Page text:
Building winter cattle rations without wrecking your bottom line

Improving your feeding efficiency and reducing waste 
can help you save money overwintering your cattle this year

cows feeding
Reading Time: 3 minutes

Despite record-high cattle prices and strong demand for beef, margins remain tight for cattle producers who are battling the high price of land and feed.

But cattle feeders can widen their margins as they head into winter by taking measures to improve feed efficiency and reduce waste right now.

“To prepare your cattle for winter, the biggest thing is to make sure they’re fat enough or have enough body condition so that they’re not skinny going into winter,” said Barry Yaremcio, beef and forage specialist with Alberta Agriculture and Rural Development.

Fat provides insulation, he said, and a cow that’s 200 pounds lighter than she should be at this point of the season needs an extra 1,400 pounds of hay “not to gain weight, just to keep her warm over the winter,” said Yaremcio.

“At five cents or six cents a pound, that’s $90 of cost that you’re going to have to incur just because these cows are a little bit skinny going into winter.”

If the cow’s short ribs are showing, “wean the calves early” and put them on a grain/hay ration, he said.

“If the cow can have 40 to 60 days of good grazing or three to four pounds of grain supplement a day before it gets cold, she should be able to put on that extra 200 pounds to get her back into the shape she needs to be in.”

A balanced ration will also keep the cow in good condition heading into winter while improving feed efficiency — and saving some feeding costs. The first step in the process is testing the feed, said Yaremcio.

“Take samples of the hay from different fields, and if you’re using greenfeed, take samples out of the bale using a forage probe,” he said, adding that using a probe is “more accurate than taking a grab sample.”

“If you’re using a swath-grazing method, you probably want to go to 10 or 15 locations throughout the field and pick five to 10 stems or complete plants out of the swaths, compile them together, make a composite sample, and send that in.”

Once the feed results are in, “that’s when the work starts,” he said.

“How do you combine the different feeds? How do you use a combination of hay or straw or greenfeed? What kind of minerals do you need to make sure your calcium/phosphorus balance is right?”

CowBytes — software available through Alberta Agriculture and Rural Development — can help balance those major nutrients and micronutrients.

“Basically, you put your cow information in and the feed test results into the program, and you just punch numbers to balance the ration so that everything matches the requirements,” said Yaremcio.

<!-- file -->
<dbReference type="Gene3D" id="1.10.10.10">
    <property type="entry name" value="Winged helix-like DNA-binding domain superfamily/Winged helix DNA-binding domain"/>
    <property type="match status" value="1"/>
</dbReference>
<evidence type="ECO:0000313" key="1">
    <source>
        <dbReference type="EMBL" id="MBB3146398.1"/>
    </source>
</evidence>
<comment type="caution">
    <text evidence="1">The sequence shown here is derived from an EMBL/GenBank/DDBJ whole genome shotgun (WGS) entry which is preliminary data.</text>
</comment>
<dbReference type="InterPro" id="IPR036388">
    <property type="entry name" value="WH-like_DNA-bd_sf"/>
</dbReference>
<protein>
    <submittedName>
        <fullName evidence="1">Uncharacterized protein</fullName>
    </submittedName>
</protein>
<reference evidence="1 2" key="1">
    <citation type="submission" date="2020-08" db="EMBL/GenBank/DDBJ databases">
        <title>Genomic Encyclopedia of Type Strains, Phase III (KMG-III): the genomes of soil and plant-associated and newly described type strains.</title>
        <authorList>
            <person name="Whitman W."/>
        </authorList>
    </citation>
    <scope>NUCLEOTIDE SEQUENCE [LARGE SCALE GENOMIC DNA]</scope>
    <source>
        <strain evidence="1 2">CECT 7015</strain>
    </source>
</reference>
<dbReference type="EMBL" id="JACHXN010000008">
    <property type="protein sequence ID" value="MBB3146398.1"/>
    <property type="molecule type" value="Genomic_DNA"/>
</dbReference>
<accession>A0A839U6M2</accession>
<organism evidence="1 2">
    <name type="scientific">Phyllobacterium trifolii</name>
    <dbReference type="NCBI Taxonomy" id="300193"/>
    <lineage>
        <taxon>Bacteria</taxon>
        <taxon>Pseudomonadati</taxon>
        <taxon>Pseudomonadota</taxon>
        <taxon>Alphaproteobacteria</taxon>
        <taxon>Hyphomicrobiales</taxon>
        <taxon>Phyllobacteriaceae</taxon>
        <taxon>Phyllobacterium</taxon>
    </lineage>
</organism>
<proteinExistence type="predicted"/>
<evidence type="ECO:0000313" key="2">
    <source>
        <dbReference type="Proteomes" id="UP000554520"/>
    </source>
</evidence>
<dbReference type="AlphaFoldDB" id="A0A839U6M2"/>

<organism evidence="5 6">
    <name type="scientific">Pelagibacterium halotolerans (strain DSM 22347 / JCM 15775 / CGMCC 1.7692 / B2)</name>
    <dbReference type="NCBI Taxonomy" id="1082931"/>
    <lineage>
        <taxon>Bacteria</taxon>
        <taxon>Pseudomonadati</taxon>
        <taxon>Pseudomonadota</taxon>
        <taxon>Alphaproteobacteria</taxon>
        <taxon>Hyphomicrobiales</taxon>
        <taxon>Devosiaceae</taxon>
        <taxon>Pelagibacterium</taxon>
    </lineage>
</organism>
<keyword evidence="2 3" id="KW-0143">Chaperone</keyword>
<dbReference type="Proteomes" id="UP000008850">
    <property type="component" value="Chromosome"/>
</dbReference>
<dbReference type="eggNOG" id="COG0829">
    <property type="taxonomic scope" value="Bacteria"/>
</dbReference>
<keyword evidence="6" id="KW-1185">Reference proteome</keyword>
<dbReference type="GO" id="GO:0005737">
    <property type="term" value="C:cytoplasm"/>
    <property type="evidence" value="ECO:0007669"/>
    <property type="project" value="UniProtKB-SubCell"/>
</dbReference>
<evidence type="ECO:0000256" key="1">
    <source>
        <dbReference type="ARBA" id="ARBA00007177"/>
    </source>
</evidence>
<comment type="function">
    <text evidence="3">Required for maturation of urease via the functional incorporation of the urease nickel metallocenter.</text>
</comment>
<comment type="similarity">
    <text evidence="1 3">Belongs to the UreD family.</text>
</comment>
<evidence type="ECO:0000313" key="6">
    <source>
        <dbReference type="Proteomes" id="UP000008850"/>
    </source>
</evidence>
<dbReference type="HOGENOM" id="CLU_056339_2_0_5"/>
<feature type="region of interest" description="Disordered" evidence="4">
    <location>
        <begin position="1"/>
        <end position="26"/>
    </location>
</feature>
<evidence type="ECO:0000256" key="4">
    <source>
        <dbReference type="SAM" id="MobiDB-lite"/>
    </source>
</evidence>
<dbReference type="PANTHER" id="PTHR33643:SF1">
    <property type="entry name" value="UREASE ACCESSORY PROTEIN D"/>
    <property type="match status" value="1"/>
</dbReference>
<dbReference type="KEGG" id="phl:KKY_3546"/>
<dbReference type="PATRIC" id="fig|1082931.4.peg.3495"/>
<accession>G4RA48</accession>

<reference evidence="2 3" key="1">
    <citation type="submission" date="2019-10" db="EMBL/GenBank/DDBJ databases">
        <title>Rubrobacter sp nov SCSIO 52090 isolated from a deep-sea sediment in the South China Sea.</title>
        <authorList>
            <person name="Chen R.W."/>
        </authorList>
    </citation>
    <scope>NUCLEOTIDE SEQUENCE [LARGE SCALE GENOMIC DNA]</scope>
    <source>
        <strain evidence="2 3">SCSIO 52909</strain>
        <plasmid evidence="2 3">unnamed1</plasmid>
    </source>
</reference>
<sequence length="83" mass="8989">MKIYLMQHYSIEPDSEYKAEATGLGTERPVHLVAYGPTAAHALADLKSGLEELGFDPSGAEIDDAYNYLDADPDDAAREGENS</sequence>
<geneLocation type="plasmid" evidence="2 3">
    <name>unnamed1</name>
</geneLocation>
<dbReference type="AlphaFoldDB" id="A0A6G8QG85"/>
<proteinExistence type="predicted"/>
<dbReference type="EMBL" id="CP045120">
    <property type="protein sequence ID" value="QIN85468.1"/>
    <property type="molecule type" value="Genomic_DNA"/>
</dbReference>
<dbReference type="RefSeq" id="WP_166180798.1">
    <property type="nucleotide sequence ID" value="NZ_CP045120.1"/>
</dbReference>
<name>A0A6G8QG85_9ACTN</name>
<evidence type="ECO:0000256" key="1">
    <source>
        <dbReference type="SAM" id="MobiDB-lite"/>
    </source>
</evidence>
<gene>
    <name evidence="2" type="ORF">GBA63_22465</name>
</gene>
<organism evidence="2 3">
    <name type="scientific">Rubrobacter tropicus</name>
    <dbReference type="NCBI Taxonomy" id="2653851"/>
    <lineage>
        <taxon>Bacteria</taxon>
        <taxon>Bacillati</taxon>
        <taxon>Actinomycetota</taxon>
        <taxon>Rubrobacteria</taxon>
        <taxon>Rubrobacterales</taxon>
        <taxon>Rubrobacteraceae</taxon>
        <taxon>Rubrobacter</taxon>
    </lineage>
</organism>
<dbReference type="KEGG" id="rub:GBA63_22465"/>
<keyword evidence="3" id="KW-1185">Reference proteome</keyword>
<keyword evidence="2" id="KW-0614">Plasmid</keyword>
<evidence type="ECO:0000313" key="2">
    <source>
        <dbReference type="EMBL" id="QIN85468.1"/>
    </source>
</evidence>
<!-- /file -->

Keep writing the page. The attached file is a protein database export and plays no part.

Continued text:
Reducing waste

But improving feed efficiency is only one piece of the equation, he said. Reducing feed waste can have a big impact on the bottom line, and that starts with proper feed storage.

“There’s a number of different ways to stack hay when it comes off the field,” he said. “Some people use the pyramid method, but that’s probably the worst way to store hay.”

When stacked in a pyramid, moisture that accumulates on the top of the bales will seep down through the stack, causing spoilage in every row.

“Anywhere a bale touches another one, that’s where the spoilage occurs.”

The best way to store hay is in a row aligned with the wind, he said.

“If you’ve got a northwest/southeast wind, you want to stack the bales in that direction so that when the wind blows, it blows all the snow out from between the rows,” he said, adding the rows should be at least three feet apart with six inches of space between each bale.

Feeding methods can also create waste. Bale feeders cause between five to 13 per cent waste, while simply unrolling a bale on the ground creates about 14 per cent waste. Using a bale processor or swath grazing causes up to 20 per cent waste.

“When you’ve got the cows walking all over the feed or tramping onto the product that’s been put out by the bale processor, they’re working the fine material — the stuff that’s got the high protein, high energy, high calcium,” he said.

“That material is being pushed into the snow, and 75 per cent of waste from a bale processor or from an unrolled bale is typically that fine material.”

As feed waste increases, nutrients in the feed also drop.

“The quality of the feed drops a lot faster than what the physical waste is, and then they’re getting a poor-quality ration,” he said.

“If you have a hay that was 11.5 per cent protein when it was baled and fed to the cows, by the time you take the waste factor into consideration, they’re only getting about 8-1/2 to nine per cent protein for the feed that they’re actually consuming.

“The on-paper ration versus what they’re actually consuming are two different things completely.”

Yaremcio recommends using a bunk-line feeder or a portable bunk feeder to reduce the waste caused by bale processors, but producers need to find the best fit for their own farms.

“Each farm has its own situation and management techniques that it uses.”

About the author


Jennifer Blair

Jennifer Blair is a Red Deer-based reporter with a post-secondary education in professional writing and nearly 10 years of experience in corporate communications, policy development, and journalism. She's spent half of her career telling stories about an industry she loves for an audience she admires--the farmers who work every day to build a better agriculture industry in Alberta.



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